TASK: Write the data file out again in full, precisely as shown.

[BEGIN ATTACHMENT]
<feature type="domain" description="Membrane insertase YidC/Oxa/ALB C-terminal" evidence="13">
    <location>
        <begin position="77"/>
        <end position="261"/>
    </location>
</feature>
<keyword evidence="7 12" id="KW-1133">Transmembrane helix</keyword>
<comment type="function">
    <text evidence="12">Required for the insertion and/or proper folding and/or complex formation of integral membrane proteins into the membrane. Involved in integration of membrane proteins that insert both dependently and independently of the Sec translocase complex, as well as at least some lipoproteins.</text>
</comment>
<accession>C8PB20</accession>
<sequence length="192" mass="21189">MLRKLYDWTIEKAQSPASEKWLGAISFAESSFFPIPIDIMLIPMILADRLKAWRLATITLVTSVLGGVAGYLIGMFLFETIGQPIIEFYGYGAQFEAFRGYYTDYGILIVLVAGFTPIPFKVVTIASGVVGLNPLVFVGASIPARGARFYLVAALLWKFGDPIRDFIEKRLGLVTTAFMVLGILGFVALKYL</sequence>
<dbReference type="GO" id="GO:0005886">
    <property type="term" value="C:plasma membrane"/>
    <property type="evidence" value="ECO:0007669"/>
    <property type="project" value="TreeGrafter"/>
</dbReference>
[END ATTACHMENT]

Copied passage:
<feature type="domain" description="Membrane insertase YidC/Oxa/ALB C-terminal" evidence="13">
    <location>
        <begin position="77"/>
        <end position="261"/>
    </location>
</feature>
<keyword evidence="7 12" id="KW-1133">Transmembrane helix</keyword>
<comment type="function">
    <text evidence="12">Required for the insertion and/or proper folding and/or complex formation of integral membrane proteins into the membrane. Involved in integration of membrane proteins that insert both dependently and independently of the Sec translocase complex, as well as at least some lipoproteins.</text>
</comment>
<accession>C8PB20</accession>
<sequence length="192" mass="21189">MLRKLYDWTIEKAQSPASEKWLGAISFAESSFFPIPIDIMLIPMILADRLKAWRLATITLVTSVLGGVAGYLIGMFLFETIGQPIIEFYGYGAQFEAFRGYYTDYGILIVLVAGFTPIPFKVVTIASGVVGLNPLVFVGASIPARGARFYLVAALLWKFGDPIRDFIEKRLGLVTTAFMVLGILGFVALKYL</sequence>
<dbReference type="GO" id="GO:0005886">
    <property type="term" value="C:plasma membrane"/>
    <property type="evidence" value="ECO:0007669"/>
    <property type="project" value="TreeGrafter"/>
</dbReference>